The Formation of Christian Doctrine
W. David Buschart's Review of "The Formation of Christian Doctrine" by Malcom B. Yarnell, III
Malcolm B. Yarnell, III, The Formation of Christian Doctrine. Nashville: B&H Academic, 2007. xx + 218 pp. Paperback, $19.99. ISBN 978-0-8054-4046-1.
Evangelicals are, almost by definition, deeply concerned with matters of theology and doctrine. And, in recent years, there has been a flourishing of interest among North American evangelicals in matters of history. (The multiple manifestations of the latter include the rise of a cadre of outstanding evangelical historians [e.g., George Marsden, Mark Noll], increasing numbers of evangelicals undertaking doctoral studies in history, and the turn to historical resources that has accompanied evangelical interest in “spiritual formation.”) However, evangelicals have continued to virtually ignore the intersection of these two (i.e., theology and history)—theology and doctrine as historical phenomena.
Yarnell has a working knowledge of a large body of primary sources related to theories of the development of doctrine, and cites or engages the major figures associated with this topic. He is both descriptive and analytical, presenting and critiquing major theories, and he is constructive, formulating and proposing a “free-church” view of doctrinal development and the history of theology.
Rather than attempting to engage the entire scope of the book, every chapter, in the space of this brief review, I will limit myself to three chapters in which Yarnell advances constructive proposals. Chapter Three is devoted to “The Foundation of Doctrine: A Believer’s Church Proposal.” Reflective of Yarnell’s free-church perspective (noted above) he looks to the sixteenth-century Anabaptist leader Pilgrim Marpeck for wisdom in formulating “the foundation of doctrine.” Yarnell gives a thorough description of Marpeck’s thought on a wide range of topics, including theological method, the authority of scripture, the covenantal character of free-church ecclesiology, the importance of obedience and discipline in free-church ecclesiology, and elements of the doctrine of the Trinity. Unfortunately, he never brings these matters together into a coherently articulated synthesis or “proposal” regarding “the foundation of doctrine” (the title of the chapter).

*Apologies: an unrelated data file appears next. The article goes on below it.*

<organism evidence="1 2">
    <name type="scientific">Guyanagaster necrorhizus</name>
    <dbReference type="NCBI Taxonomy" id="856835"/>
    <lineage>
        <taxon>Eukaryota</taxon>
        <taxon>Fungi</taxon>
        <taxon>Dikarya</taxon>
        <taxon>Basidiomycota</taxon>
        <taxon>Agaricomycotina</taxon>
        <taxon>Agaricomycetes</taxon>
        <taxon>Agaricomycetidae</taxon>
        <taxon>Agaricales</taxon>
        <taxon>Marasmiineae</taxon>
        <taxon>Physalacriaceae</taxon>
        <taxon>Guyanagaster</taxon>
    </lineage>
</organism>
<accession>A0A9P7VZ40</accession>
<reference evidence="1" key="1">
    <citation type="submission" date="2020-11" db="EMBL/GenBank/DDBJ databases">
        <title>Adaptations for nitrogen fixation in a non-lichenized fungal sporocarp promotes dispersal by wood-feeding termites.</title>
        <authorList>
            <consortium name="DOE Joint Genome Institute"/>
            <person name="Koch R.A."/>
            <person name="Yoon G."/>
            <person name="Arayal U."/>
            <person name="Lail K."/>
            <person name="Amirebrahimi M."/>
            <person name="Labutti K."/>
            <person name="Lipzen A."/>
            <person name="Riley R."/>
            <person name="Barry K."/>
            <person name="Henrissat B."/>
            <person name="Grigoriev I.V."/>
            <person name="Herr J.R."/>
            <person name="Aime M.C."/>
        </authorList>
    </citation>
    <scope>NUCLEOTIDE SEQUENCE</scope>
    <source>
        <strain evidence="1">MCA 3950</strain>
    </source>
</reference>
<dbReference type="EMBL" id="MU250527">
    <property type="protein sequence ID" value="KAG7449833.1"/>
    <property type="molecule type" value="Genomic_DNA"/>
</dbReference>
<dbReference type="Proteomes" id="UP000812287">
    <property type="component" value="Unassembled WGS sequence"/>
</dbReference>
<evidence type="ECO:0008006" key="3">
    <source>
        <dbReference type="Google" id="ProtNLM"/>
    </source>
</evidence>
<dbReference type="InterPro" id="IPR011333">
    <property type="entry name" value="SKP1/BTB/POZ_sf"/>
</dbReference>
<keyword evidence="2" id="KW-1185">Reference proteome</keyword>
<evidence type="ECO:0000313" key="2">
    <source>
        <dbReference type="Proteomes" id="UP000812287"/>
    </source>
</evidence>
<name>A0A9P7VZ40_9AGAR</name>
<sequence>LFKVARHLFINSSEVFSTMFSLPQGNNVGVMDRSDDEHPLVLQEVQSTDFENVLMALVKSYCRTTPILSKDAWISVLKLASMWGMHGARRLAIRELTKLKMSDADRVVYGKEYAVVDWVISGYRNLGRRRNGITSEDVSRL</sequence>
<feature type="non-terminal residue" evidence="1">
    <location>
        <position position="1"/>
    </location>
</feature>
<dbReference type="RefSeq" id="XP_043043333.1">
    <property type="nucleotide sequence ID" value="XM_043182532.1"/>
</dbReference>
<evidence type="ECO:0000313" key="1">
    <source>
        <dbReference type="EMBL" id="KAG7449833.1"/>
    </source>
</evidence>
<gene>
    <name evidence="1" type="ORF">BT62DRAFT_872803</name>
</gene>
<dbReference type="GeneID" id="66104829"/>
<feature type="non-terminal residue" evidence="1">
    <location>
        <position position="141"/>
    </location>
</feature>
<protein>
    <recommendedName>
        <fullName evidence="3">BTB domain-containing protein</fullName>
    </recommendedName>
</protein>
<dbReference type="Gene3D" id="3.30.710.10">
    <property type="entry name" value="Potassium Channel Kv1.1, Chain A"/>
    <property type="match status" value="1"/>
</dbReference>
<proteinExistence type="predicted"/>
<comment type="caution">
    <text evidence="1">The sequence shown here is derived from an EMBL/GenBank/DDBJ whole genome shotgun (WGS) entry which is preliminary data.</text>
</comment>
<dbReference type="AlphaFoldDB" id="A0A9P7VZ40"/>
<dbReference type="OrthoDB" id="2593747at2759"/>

And, the following and final chapter does not resolve this. Identifying Chapter Six as “the goal toward which” the entire book is directed, Yarnell moves “toward a free-church history of theology” (chapter sub-title). The chapter is thought-prompting and shaped by clearly articulated free-church theological commitments and emphases (such personal salvation and covenantal freedom). But, what is not clear is how it serves as the culmination for the book. While echoing once again numbers of the distinctively “free-church” beliefs, it is not clear how what Yarnell says here is dependant upon or builds from the preceding five chapters. In the final pages of the book, he discusses some of the history of Southern Baptist views of slavery, and this could have served as one case-study for a theory of development or history of theology, but he provides historical description without any substantive theoretical analysis.
Associate Dean, and Professor of Theology and Historical Studies